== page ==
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      Smooth Muscle Cells in the Development of Plasmatic Arterionecrosis, Arteriosclerosis, and Arterial Contraction

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          Abstract

          Plasmatic arterionecrosis, the causative lesion of hypertensive cerebral hemorrhage, follows upon medial muscle cell necrosis. The development of medial muscle cell necrosis, the earliest cerebral arterial change seen in hypertensive rats, was inhibited when these animals were fed a cholesterol and lard-supplemented diet. Insudation of fibrin was noted in the arterial intima of hypertensive rats with bilaterally constricted renal arteries. Removal of the constriction induced a fall in the elevated blood pressure and an increase of intimal muscle cells. These were responsible for the dissolution of the deposited fibrin, leading to arteriosclerosis. These myointimal cells may originate from the endothelium. Arterial contraction caused by methoxamine hydrochloride often induced the intrusion of one medial muscle cell into another and increased endothelial permeability. 12–24 h after contraction, the arterial segments showed medial muscle cell necrosis, endothelial desquamation with platelet adhesion, and blood plasma infiltration.

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          Author and article information

          Journal
          JVR
          J Vasc Res
          10.1159/issn.1018-1172
          Journal of Vascular Research
          S. Karger AG
          978-3-8055-2857-3
          978-3-318-02028-1
          1018-1172
          1423-0135
          1978
          1978
          18 September 2008
          : 15
          : 1-3
          : 148-156
          Affiliations
          Department of Pathology, School of Medicine, Gunma University, Maebashi
          Article
          158160 Blood Vessels 1978;15:148–156
          10.1159/000158160
          © 1978 S. Karger AG, Basel

          Copyright: All rights reserved. No part of this publication may be translated into other languages, reproduced or utilized in any form or by any means, electronic or mechanical, including photocopying, recording, microcopying, or by any information storage and retrieval system, without permission in writing from the publisher. Drug Dosage: The authors and the publisher have exerted every effort to ensure that drug selection and dosage set forth in this text are in accord with current recommendations and practice at the time of publication. However, in view of ongoing research, changes in government regulations, and the constant flow of information relating to drug therapy and drug reactions, the reader is urged to check the package insert for each drug for any changes in indications and dosage and for added warnings and precautions. This is particularly important when the recommended agent is a new and/or infrequently employed drug. Disclaimer: The statements, opinions and data contained in this publication are solely those of the individual authors and contributors and not of the publishers and the editor(s). The appearance of advertisements or/and product references in the publication is not a warranty, endorsement, or approval of the products or services advertised or of their effectiveness, quality or safety. The publisher and the editor(s) disclaim responsibility for any injury to persons or property resulting from any ideas, methods, instructions or products referred to in the content or advertisements.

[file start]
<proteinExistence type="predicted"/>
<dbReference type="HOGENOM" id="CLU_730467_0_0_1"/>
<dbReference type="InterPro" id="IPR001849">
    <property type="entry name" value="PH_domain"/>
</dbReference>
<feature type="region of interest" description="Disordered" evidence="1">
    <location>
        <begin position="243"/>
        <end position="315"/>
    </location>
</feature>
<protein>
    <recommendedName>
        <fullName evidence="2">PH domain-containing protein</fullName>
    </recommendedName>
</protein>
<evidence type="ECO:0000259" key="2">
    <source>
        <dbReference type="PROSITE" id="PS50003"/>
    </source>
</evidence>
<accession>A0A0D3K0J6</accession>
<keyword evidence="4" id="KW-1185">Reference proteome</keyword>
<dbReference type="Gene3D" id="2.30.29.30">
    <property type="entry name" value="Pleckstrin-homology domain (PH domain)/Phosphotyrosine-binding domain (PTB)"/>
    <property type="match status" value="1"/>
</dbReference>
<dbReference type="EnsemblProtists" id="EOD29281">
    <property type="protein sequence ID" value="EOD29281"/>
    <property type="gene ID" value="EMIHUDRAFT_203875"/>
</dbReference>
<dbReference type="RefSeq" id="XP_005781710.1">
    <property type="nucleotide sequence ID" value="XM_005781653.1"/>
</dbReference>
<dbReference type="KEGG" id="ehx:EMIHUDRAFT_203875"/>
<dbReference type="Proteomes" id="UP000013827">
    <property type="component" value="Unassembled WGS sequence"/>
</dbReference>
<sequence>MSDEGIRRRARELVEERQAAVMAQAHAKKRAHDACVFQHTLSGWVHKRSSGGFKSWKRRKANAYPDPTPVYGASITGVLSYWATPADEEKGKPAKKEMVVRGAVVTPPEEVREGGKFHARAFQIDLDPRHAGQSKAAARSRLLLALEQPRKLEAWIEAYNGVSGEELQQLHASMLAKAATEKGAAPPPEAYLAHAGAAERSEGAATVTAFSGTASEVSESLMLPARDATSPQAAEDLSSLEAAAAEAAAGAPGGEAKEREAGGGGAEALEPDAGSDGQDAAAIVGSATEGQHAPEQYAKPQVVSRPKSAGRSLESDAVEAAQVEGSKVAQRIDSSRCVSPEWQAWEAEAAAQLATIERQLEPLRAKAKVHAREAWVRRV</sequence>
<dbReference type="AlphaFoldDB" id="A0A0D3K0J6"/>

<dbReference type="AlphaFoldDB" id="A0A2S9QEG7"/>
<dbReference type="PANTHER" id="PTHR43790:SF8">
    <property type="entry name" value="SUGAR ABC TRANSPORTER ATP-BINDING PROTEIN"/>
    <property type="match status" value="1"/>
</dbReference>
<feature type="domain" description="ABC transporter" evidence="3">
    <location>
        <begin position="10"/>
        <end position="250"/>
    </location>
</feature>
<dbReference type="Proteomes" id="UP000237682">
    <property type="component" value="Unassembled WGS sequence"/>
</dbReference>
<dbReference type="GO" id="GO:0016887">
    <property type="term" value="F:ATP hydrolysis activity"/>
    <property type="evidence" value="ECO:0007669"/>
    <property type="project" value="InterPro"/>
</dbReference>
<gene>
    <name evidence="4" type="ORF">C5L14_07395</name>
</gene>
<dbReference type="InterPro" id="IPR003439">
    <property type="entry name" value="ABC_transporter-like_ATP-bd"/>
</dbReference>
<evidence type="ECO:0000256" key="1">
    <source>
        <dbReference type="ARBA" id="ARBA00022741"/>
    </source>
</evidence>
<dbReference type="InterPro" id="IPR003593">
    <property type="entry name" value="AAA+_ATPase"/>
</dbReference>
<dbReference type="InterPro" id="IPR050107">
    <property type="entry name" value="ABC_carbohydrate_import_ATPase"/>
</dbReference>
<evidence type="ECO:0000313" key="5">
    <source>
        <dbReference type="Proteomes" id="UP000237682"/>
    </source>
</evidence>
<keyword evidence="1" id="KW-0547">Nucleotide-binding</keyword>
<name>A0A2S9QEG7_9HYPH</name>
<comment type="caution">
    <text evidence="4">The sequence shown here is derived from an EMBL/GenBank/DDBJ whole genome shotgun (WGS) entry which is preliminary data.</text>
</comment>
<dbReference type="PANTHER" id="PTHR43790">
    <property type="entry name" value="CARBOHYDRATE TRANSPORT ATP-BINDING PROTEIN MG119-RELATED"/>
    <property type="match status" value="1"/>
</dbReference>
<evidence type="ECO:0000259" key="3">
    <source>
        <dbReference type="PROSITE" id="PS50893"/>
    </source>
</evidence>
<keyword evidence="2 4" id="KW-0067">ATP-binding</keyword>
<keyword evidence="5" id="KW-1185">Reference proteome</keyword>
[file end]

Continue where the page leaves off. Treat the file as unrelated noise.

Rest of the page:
Page count
          Pages: 9
          Categories
          Molecular and Cellular Aspects of Vascular Smooth Muscle in Health and Disease

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